A Peak in Darien: Visions from a Deathbed

Welcome! It’s another Weird Wednesday, and today we’re going to look at a kind of deathbed vision known as the “Peak in Darien” experience. 

People who are dying or who have gone through near-death experiences (NDE’s) often report deathbed visions, in which they see apparitions of family members or friends who have passed on. A “Peak in Darien” experience refers specifically to seeing the apparition of someone who has died, but whose death is unknown to the experiencer. It describes gazing into the afterlife and inexplicably seeing someone that you believe to still be alive, only to find out later that the person has indeed died.

Sometimes, the news of this death is a surprise to everyone in the room with the dying person, and sometimes the news of the death is known, but has been kept from the dying person as a type of mercy.

The term “Peak in Darien” comes from an 1816 poem by John Keats called “On First Looking into Chapman’s Homer”



Much have I travell’d in the realms of gold,

And many goodly states and kingdoms seen;

Round many western islands have I been

Which bards in fealty to Apollo hold.

Oft of one wide expanse had I been told

That deep-brow’d Homer ruled as his demesne;

Yet did I never breathe its pure serene

Till I heard Chapman speak out loud and bold:

Then felt I like some watcher of the skies

When a new planet swims into his ken;

Or like stout Cortez when with eagle eyes

He star’d at the Pacific—and all his men

Look’d at each other with a wild surmise—

Silent, upon a peak in Darien.


The poem describes Spaniards climbing a mountain in Panama and being shocked to see the Pacific Ocean on the other side, rather than more land. It has been argued [pdf] that this is a misinterpretation of the poem but this is the accepted term for the experience.

“Peak in Darien” experiences and deathbed visions as a whole are sometimes given as proof of an afterlife, and sometimes as something much more scientifically explainable. Either way, there is a lot to work with here as a creator.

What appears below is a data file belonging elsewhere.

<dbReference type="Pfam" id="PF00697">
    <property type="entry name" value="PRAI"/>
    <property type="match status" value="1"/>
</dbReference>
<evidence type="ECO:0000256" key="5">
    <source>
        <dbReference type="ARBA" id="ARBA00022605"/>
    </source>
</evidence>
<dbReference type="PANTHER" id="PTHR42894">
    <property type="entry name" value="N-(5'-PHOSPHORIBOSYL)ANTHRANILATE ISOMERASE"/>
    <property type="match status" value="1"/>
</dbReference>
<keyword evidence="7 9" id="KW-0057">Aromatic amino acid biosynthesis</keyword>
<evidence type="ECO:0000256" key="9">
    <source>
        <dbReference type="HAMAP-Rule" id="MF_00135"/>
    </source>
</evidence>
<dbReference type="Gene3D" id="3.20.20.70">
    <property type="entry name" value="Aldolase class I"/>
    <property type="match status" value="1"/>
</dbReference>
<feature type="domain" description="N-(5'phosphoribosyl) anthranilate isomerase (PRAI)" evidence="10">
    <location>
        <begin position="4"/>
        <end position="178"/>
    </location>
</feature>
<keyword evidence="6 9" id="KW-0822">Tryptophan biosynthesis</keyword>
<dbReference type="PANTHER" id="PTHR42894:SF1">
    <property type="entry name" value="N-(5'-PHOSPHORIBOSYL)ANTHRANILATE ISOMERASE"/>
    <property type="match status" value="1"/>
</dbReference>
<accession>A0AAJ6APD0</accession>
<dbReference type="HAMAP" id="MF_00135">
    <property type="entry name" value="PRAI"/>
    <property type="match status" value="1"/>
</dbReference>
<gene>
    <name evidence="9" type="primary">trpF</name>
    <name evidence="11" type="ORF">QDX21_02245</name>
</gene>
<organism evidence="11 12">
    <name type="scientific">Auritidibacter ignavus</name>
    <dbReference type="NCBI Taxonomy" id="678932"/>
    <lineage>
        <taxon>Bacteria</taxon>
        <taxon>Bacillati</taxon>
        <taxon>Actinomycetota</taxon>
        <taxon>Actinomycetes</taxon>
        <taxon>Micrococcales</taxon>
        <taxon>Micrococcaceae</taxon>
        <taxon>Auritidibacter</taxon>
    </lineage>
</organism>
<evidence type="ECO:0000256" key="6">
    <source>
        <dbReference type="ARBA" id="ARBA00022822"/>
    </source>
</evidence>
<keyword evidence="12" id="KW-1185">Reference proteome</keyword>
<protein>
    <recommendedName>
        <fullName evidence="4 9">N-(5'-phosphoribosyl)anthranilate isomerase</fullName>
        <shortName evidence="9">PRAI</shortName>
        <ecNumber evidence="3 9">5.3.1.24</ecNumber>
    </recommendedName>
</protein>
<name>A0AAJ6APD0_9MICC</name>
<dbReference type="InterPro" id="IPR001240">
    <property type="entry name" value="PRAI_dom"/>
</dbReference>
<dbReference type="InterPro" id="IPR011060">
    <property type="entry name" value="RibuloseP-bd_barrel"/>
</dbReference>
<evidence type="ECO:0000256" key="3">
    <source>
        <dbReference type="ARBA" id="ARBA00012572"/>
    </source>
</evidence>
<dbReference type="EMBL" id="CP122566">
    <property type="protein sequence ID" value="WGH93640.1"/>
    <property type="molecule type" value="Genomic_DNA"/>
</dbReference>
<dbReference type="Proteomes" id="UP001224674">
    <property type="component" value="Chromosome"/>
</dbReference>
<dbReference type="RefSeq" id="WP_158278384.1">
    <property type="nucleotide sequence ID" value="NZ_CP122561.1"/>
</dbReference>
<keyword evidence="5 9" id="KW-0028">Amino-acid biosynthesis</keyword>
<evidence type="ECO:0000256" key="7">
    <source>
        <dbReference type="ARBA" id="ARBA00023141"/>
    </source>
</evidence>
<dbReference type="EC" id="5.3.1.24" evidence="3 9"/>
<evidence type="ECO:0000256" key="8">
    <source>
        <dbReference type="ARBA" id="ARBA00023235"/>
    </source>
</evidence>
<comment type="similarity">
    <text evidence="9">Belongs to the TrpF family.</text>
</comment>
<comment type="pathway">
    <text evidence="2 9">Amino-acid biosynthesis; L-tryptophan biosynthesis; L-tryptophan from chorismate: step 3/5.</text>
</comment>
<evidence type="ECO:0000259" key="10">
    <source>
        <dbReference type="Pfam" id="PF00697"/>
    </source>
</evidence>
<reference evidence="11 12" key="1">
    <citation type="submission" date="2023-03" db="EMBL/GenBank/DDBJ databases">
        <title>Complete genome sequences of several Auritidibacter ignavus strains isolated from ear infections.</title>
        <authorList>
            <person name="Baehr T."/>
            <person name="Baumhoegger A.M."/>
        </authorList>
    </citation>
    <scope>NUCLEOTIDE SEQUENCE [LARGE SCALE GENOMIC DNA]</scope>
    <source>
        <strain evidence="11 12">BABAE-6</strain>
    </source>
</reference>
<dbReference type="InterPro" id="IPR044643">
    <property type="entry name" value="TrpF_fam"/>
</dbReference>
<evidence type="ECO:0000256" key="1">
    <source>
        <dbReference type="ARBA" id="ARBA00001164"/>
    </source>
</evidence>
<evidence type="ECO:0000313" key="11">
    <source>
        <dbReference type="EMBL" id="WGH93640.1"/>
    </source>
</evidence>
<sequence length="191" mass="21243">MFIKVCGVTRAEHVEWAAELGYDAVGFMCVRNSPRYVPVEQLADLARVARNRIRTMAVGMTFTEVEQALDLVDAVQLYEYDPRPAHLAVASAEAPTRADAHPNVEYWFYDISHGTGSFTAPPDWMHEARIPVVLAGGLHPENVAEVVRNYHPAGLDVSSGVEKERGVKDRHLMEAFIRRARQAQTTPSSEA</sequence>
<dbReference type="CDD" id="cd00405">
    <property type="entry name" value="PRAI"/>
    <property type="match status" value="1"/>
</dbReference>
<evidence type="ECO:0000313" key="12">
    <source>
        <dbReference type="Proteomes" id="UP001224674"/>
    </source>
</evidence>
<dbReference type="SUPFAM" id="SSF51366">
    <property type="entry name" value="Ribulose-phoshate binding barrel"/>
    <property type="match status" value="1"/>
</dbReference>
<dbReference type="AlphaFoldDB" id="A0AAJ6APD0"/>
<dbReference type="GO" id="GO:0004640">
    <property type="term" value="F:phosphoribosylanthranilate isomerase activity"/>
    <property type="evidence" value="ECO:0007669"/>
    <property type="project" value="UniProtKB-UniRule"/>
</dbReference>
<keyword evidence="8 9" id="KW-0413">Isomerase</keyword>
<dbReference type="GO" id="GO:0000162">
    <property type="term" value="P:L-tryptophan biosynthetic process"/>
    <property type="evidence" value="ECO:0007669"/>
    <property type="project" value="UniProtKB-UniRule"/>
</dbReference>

So here are some Peak writing prompts!

  • Beyond the veil. Having an NDE is a serious event, and sometimes causes people to reorient their lives around what they have learned from their glimpse at what comes next. There are many reasons that a character might be dying, including tragic illness, sudden accident, or murder, and their NDE might be influenced by that. What if you had several characters nearly die but get radically different visions of the afterlife? 

  • Who do you think you’re talking to? Of course, not everyone experiencing a deathbed vision leaves their deathbed. If that is the case, the visions would need to be communicated. The dying character must talk to the apparition or remark that they can see them in the room. This can have various effects on the other people in attendance, from reassuring to terrifying, especially if nobody else knows that person has died. Would a character think it was a simple hallucination, or would they frantically try to reach the person to see if they’re really dead? 

  • Can you keep a secret? Although deathbed visions in general are not known for containing messages, apparitions of the dead are often thought to want to communicate something, whether it be the location of money or other valuables, the answer to important questions, apologies, or the name of their murderer and the site where their body rests. This could get dicey if the murderer is actually in the room at the time, attending the deathbed.

  • Rumors of my demise. Continuing onto the creepier side of things: obviously, the fact that someone has died but that no one knows about it yet would be very unsettling. As mentioned, it might be the case that the news has been kept from the person on their deathbed because it would upset them and they are already in poor health. Or it could be the case that no one in the room knows of the death because it hasn’t been announced yet, and thus everyone is distressed later when they find out. You could have a group of characters off doing something dangerous, like mountain climbing, and at the news that one of them has died, their friends and family must attempt to rescue the rest.

  • No news is not good news. Or the “Peak in Darien” might actually be an answer that your characters have been both hoping for and dreading. When a loved one goes missing, the pain of not knowing what happened is immense. Someone seeing this person in the afterlife could at least let everyone know that the missing person is dead. But what if there’s “proof” they’re still alive, like letters being received regularly by the family? Do they really come from the “dead” person or someone masquerading as them?

I hope you’ve enjoyed spending your Weird Wednesday on this Peak: perhaps you’ve even gotten a peek at what comes next!

Want to chat about the blog? Did you use one of the prompts? Hit me up on social media.

Related Weird Wednesday blog posts: Crisis Apparitions, and Fetches

If you like stories about psychic powers, feel free to check out my free story You Don’t Say,  an M/M romance with rival psychic investigators.

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